Governor of Delta State Calls for the Abolition of Death Penalty.

The Governor of Delta State, His Excellency, Senator Ifeanyi Okowa, while addressing members of the presidential advisory committee on the prerogative of mercy, urged the Nigerian government to abolish the death penalty. The committee was inaugurated to assist the President in discharging his constitutional responsibility of granting pardon to inmates, ex-convicts and de-congesting prisons nationwide. The Governor maintained that imposition of the death penalty had become irrelevant, in light of recent refusal by State governors to sign death warrants. While urging the government to upgrade the facilities in prison, Senator Okowa cited the need to evolve measures that will make the Nigerian Prisons true reformatory centers, where ex-convicts are reformed to become productive and self-reliant citizens. He hoped that the Committee would lead advocacy for the introduction of far-reaching reforms that target the entire prison administration. Nigeria will need to take a cue from other jurisdictions in this regard.

A study released by The Telegraph indicates that only about 54 countries in the world maintain the death penalty sentence, of which the United States is surprisingly a part of. Majority of these countries are also predominantly from the Asian and African regions, with China ranking as the world’s top executioner, in a report released by Amnesty International. Interestingly, all European nations have abolished the death penalty, with the exception of Belarus, which is currently the only country in Europe retaining the death penalty. These interesting statistics reveal the need to have a rethink about the continued retention of the death penalty in the Nigerian criminal Justice system.

This state of affairs poses the question of whether there are ample justifications for the retention of the death penalty sentence in Nigeria? Majority of Nigerians, who are protagonists of the death penalty believe that abolishing the death penalty will spike the crime rate in the country, hence, the death penalty is viewed as a deterrence to capital offenders. There is also the natural tendency to repay evil with evil, thus giving credence to the saying that “he who kills by the gun should die by the gun”. In addition, the Nigerian criminal justice system practices and upholds punitive and retributive justice, as opposed to reformatory justice.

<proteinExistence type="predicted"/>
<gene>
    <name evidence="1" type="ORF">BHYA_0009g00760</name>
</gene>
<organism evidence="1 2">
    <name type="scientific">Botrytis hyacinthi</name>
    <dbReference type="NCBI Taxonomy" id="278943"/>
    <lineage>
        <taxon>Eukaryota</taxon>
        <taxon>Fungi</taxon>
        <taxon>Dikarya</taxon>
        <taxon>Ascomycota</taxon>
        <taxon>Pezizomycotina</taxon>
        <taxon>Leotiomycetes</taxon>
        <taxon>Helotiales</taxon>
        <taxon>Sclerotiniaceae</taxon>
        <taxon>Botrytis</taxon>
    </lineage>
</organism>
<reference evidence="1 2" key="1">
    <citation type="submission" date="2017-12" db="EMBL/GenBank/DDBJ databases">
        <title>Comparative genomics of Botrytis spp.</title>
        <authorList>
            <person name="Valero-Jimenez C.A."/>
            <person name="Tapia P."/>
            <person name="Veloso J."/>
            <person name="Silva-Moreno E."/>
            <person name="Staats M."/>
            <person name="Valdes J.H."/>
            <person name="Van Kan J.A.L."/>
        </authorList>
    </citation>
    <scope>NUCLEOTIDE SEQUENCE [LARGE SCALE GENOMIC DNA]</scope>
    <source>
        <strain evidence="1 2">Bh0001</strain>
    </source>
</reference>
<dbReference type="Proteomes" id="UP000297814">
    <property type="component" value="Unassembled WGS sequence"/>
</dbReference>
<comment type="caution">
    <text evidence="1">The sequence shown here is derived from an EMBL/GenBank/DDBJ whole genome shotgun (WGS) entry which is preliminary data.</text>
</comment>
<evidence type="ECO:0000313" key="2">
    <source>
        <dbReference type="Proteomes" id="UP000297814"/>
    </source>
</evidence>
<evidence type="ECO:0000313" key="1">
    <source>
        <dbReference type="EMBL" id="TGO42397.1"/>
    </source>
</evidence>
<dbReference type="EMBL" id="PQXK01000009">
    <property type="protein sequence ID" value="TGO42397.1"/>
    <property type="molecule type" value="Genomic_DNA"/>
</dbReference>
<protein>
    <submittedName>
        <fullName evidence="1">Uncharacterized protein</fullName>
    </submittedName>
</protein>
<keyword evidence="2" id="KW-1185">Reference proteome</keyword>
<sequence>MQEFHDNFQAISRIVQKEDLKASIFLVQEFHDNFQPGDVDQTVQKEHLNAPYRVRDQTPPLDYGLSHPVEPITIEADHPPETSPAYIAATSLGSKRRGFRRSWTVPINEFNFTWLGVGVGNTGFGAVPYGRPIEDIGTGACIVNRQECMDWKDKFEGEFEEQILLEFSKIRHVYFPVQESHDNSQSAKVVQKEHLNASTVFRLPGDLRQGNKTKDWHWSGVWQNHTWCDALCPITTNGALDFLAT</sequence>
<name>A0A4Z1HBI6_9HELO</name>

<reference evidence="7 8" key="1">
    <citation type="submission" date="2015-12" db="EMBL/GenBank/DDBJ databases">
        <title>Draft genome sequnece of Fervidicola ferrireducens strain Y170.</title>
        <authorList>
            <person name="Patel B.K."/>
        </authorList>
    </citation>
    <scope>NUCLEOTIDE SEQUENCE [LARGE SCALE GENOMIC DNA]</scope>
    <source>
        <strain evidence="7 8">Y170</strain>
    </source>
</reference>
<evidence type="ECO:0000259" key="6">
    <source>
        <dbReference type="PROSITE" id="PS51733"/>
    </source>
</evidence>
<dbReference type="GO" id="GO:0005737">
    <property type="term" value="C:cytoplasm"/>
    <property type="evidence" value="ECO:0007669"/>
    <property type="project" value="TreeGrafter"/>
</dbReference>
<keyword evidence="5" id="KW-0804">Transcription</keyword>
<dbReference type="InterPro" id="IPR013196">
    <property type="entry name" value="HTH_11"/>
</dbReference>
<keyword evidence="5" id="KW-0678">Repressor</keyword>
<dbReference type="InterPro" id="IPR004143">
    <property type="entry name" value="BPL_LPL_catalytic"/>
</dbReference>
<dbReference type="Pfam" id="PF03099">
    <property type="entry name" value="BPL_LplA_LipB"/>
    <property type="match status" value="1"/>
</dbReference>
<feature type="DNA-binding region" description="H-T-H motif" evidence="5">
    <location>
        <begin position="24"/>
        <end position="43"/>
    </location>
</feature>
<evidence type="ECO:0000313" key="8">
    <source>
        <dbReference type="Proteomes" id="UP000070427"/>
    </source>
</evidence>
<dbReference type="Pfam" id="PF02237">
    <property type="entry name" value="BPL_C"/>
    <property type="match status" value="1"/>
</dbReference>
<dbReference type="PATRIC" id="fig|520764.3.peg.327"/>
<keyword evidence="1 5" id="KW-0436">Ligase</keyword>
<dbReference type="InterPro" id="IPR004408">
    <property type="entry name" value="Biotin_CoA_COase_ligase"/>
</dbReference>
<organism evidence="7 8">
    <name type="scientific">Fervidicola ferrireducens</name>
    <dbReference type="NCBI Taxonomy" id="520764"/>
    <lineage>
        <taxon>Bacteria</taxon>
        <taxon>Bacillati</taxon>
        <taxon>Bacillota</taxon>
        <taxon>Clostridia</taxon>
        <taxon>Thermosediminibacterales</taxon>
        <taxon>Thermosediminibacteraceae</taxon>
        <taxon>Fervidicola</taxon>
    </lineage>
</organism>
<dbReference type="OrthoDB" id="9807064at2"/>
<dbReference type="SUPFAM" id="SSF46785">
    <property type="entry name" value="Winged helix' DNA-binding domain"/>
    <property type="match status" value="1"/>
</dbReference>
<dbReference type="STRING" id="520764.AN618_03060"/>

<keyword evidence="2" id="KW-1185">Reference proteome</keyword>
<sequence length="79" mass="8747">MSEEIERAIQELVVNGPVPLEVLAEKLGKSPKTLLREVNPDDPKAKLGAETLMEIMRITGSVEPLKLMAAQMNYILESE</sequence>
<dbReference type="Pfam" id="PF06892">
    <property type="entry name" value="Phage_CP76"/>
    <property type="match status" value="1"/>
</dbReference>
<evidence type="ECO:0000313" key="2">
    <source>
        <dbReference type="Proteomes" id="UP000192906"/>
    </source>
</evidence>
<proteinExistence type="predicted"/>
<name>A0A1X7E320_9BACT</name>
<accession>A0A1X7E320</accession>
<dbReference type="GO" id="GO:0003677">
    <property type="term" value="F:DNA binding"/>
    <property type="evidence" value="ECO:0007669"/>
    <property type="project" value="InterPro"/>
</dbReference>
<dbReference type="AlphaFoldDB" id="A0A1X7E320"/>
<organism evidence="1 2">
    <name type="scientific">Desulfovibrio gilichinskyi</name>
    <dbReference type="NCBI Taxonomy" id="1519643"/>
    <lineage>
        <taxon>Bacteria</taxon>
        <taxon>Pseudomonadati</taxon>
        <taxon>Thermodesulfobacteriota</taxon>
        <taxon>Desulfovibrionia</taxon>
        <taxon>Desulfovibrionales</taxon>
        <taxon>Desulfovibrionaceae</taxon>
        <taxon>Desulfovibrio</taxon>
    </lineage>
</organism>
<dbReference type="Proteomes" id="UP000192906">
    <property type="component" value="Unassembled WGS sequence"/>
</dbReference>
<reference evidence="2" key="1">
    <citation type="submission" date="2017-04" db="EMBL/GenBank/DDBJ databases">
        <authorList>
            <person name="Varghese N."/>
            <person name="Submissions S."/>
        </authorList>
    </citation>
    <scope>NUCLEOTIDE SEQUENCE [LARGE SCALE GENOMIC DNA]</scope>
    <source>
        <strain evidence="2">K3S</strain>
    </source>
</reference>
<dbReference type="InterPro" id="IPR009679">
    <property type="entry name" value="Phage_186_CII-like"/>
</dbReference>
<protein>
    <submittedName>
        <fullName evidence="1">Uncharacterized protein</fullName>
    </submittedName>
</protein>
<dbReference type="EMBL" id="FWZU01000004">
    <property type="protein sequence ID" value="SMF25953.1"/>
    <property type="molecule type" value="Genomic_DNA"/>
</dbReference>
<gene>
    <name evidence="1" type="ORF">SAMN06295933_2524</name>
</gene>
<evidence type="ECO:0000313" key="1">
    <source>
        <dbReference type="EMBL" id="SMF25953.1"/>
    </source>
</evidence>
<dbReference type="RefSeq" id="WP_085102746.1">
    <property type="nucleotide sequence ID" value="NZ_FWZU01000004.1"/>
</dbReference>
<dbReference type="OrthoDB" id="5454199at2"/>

On the other side of the divide, antagonists of the death penalty believe that capital offenders are victims of the Nigerian hardships; unemployment, bad educational system and zero social welfare system, and are only striving to survive amidst these hardships. Others are also of the view that the death penalty feeds the insatiable craving for vengeance and does nothing to alleviate the plight of the victim’s family or the community. They also believe that the death penalty does not produce the intended deterrent effect but rather it makes criminal offenders ruthless and unremorseful. This is evidenced by the fact that armed robbery continues to be on the rise, despite its classification as a capital offence punishable by death. Very interestingly, some antagonists of the death penalty believe that Nigeria has no moral justification for executing capital offenders, as the country itself is soaked in blood, ranging from the genocide of the civil war and massacre in different parts of the country to the tales of death due to lack of basic amenities. They are of the view that the death penalty is only meted out to poor citizens, as corporate thieves and rich citizens are highly indicted and sent to the gallows. They propose the rehabilitation of capital offenders, particularly armed robbers.

There are strong cases for the retention or abolition of the death penalty. It remains to be seen if Nigeria will borrow a leaf from other Nations that have abolished the death penalty.

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